National, News

Security arrangements running short of time- Peace Monitors

By Bida Elly David


South Sudan runs short of time to implement security arrangements per peace agreement schedule as election time draws closer.

The development worries Ceasefire and Transitional Security Arrangements Monitoring and Verification Mechanism (CTSAMVM).

CTSAMVM is a body established to monitor implementation of 2018 peace agreement signed by parties to end conflict in the country.

Chairperson of the peace monitoring body, Hailu Gonfa Edossa cites lack of progress in the training of phase two Unified forces and the deployment of the remaining unified combatants.

“Time is running out. Action must be taken. It is disappointing,” Edosa remarked during a meeting on Tuesday.

The chief peace monitor notes a delay to deploy other security sectors of the National Unified Forces, graduated in the first phase.

“There have been no concrete developments concerning the National Unified Forces (NUF), Phase 1 graduates from the NSS, Police, Civil Defense, Wildlife and Prison services” he observed.

Edossa urge parties to the peace agreement to take action.

He also raises questions about readiness of security forces and their ability to ensure a smooth electoral process.

Formation of the NUF is a vital prerequisite for the upcoming elections; so far only about 6% of the planned 83,000-strong NUF has actually been deployed.

The CTSAMVM chairperson expressed concern over lack of clarity regarding commencement of Phase 2 training and deployment.

He said the delays in implementing the security arrangements would adversely affect the upcoming elections.

CTSAMVM applauds South Sudan government for a positive move in paying members of the National Unified Forces attached to SPLM/A-IO and South Sudan Opposition Alliance (SSOA).

However, the body appeals to the government to consider paying salaries to combatants under the military wings of other parties to the agreement.

Edosa revealed that that there were disturbances in Yambio last week when some National Unified Forces (UF) soldiers were not paid.

However, the issue was resolved and all soldiers in the unit received salaries.

Meanwhile, Major Gen. Chuol Ruey, a representative of SPLM/A-IO demands seriousness in implementation of chapter two of the agreement despite the improvement through salary increment.

“We should work towards achieving the goal of stability and peace,” he said.

In his part, Rabi Mujung Emmanuel, representative of the Interim Transitional Government of National Unity (ITGoNU) echoed the need to speed up the implementation of the remaining tasks of the agreement.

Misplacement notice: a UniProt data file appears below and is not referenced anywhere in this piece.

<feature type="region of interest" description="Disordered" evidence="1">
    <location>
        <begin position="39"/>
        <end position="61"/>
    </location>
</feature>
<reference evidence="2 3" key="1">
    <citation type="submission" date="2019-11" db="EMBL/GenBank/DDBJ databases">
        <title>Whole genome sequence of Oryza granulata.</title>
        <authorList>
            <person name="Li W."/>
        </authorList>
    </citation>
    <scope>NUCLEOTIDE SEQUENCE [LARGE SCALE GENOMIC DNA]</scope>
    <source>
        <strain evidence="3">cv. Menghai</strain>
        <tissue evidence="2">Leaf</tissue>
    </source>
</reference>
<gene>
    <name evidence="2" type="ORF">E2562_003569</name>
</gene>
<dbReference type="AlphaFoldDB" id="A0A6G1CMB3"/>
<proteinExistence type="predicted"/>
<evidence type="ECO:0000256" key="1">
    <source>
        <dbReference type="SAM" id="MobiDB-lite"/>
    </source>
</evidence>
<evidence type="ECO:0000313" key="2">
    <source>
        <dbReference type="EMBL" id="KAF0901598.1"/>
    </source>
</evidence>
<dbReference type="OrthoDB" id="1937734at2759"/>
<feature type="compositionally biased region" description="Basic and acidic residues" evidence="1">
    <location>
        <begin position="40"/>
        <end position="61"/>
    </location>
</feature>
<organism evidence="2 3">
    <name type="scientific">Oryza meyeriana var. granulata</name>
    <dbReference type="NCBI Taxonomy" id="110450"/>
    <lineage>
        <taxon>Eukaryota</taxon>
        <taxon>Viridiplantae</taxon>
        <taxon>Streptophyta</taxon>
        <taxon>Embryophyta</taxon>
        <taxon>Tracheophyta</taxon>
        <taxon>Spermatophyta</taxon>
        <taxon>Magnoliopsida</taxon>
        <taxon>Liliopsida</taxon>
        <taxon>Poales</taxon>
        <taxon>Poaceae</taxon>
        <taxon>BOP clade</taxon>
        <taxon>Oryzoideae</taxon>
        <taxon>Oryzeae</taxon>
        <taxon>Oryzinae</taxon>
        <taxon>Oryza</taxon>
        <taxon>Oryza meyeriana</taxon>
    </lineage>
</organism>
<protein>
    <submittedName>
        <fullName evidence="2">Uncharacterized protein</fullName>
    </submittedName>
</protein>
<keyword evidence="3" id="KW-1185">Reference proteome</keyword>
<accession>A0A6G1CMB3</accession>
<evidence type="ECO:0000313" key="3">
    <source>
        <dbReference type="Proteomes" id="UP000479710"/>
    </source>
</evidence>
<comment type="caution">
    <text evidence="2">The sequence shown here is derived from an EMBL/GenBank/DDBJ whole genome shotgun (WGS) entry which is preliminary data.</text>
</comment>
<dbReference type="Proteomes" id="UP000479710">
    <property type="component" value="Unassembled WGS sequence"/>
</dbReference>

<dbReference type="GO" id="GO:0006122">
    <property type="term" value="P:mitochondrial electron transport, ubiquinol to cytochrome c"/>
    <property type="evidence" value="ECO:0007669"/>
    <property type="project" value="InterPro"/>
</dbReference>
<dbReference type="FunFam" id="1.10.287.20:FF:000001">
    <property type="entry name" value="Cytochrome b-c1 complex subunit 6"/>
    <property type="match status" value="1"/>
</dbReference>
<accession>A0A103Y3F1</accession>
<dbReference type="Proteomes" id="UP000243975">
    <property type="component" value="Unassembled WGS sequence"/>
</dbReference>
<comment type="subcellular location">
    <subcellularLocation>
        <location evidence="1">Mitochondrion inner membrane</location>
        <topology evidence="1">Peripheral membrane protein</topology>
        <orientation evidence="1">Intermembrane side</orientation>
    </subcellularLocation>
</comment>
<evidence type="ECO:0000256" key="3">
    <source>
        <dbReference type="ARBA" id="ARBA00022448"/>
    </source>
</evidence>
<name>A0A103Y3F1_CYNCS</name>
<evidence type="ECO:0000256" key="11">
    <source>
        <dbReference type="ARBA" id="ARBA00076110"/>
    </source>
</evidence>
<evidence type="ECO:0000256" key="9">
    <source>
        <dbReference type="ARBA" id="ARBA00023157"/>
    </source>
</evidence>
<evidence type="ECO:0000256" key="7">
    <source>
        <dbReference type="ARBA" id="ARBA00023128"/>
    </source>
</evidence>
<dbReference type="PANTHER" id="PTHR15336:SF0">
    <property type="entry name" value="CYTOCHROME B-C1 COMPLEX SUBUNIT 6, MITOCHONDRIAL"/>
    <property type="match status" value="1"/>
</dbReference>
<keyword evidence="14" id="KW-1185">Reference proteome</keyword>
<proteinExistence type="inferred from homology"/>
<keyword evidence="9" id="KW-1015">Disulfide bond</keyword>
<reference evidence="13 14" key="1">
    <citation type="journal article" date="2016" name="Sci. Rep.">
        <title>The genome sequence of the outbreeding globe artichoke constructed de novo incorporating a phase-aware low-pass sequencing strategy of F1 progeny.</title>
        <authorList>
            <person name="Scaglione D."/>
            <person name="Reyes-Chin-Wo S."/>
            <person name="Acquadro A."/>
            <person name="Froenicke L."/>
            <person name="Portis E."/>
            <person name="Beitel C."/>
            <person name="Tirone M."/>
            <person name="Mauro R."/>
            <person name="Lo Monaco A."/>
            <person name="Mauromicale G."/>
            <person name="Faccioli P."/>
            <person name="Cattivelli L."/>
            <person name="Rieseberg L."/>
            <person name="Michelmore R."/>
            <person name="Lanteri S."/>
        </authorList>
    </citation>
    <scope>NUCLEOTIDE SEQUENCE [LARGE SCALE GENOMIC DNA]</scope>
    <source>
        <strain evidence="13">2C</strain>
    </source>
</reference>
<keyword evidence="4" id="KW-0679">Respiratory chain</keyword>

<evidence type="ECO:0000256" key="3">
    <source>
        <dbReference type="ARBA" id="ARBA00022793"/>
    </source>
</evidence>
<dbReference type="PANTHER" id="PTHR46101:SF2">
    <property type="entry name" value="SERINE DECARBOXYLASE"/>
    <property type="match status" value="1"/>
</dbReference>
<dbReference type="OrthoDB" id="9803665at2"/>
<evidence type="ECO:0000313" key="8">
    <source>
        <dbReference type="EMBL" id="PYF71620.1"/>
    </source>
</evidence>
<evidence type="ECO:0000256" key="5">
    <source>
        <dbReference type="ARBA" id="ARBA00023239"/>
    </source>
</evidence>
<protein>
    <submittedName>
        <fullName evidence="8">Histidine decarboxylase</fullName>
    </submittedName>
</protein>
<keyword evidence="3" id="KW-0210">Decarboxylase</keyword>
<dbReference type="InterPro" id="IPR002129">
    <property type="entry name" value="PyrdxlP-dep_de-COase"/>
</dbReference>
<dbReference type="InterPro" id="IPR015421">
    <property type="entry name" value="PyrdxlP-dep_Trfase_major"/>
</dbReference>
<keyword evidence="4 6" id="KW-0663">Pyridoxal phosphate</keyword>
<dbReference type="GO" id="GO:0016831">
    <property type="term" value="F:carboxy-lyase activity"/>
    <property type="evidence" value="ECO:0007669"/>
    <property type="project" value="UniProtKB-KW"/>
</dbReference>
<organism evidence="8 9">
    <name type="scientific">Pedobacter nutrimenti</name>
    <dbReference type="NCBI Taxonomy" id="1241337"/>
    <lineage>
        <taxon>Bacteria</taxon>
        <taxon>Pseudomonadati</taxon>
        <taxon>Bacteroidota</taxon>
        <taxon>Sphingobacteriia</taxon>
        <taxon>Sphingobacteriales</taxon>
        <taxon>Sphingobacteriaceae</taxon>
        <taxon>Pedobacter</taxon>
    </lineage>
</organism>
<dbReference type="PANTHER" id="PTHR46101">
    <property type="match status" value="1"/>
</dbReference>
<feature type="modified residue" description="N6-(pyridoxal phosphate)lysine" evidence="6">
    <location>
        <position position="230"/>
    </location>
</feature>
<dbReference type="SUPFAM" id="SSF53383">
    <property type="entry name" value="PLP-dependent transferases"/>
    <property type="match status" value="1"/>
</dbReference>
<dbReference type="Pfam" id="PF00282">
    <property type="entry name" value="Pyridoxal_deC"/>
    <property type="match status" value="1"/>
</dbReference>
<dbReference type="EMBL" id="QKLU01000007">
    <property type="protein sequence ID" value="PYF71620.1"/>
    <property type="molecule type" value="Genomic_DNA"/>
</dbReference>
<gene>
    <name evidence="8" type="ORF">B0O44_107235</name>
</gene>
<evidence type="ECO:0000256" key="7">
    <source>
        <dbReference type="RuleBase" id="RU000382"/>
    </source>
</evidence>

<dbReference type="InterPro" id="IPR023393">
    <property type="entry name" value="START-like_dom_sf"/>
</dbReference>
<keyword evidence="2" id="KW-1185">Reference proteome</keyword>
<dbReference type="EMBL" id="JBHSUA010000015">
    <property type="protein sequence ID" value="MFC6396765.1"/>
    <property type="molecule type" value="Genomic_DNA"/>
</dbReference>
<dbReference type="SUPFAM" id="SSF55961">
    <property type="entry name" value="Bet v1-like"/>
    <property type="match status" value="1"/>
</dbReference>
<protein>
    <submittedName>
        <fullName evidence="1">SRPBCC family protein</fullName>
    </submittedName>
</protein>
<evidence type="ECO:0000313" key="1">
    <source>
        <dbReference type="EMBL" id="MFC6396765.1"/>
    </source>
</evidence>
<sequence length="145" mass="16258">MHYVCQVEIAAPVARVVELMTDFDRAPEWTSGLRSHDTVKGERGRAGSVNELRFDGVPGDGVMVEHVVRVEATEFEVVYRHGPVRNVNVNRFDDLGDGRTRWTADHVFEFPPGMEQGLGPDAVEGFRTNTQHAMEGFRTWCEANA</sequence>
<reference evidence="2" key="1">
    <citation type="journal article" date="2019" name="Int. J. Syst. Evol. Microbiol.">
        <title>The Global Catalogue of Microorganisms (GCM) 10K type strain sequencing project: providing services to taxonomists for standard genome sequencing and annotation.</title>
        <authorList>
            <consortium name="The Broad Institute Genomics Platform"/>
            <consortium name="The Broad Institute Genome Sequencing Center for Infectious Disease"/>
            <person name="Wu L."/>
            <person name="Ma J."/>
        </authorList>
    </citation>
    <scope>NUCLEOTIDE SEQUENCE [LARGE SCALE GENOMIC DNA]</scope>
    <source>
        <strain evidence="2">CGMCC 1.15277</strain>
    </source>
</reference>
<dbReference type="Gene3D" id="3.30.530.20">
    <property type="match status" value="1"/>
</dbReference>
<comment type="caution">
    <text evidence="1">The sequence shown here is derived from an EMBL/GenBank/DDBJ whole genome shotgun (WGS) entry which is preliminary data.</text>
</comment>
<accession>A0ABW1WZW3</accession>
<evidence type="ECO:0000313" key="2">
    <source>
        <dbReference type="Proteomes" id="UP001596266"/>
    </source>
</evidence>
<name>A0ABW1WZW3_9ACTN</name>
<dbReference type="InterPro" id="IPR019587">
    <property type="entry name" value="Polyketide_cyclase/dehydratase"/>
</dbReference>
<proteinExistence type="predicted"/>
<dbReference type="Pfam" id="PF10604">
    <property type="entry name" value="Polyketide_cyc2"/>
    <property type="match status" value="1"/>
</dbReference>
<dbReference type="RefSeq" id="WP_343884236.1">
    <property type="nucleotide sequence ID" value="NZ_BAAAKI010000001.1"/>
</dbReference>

Mr. Mujung noted that it is the parties’ responsibility, peace stakeholders as well as people of goodwill such as the international community to support the government in overcoming some of the difficulties.

“The implementation of these aspects requires funding and I think this is also an issue of the operation of CTSAMVM,’’ he added

Major General Bior Geek representative of South Sudan opposition Alliance applauded the Joint Defense Board for clearing salaries of the unified forces in Yambio as a mechanism to mitigate military grudges.

With less than 8 months to the conduct of elections, there is seemingly no consensus among the parties on whether the elections should take place or not.

The Sudan People’s Liberation Movement in Government (SPLM-IG) has firmly maintained that elections will proceed as scheduled this year.

However, the Sudan People’s Liberation Movement in Opposition (SPLM-IO) seems to differ. Recently it proposed that the transitional government be extended for an additional 24 months before conducting elections.

The SPLM-IO argues that the extension would allow for the enactment of a permanent constitution and the completion of other pending tasks outlined in the peace roadmap.

Machar’s political camp argued that several critical tasks need to be addressed before the election can take place, such as the completion of security arrangements, the establishment of a permanent constitution, the conduct of a population census, the implementation of judicial reforms, and the resolution of refugee repatriation and internal displacement.

The Umbrella of Other Political Parties (OPP) and the South Sudan African National Union Party have also rejected the two-year extension proposal, expressing their readiness for the elections.

Speaking to the media last week, information minister Michael Makuei revealed that there will be a party dialogue to address concerns raised by those who are not ready for the election.

He assured that any decision regarding participation in the election will be determined through this dialogue, which will take place ‘soon.’

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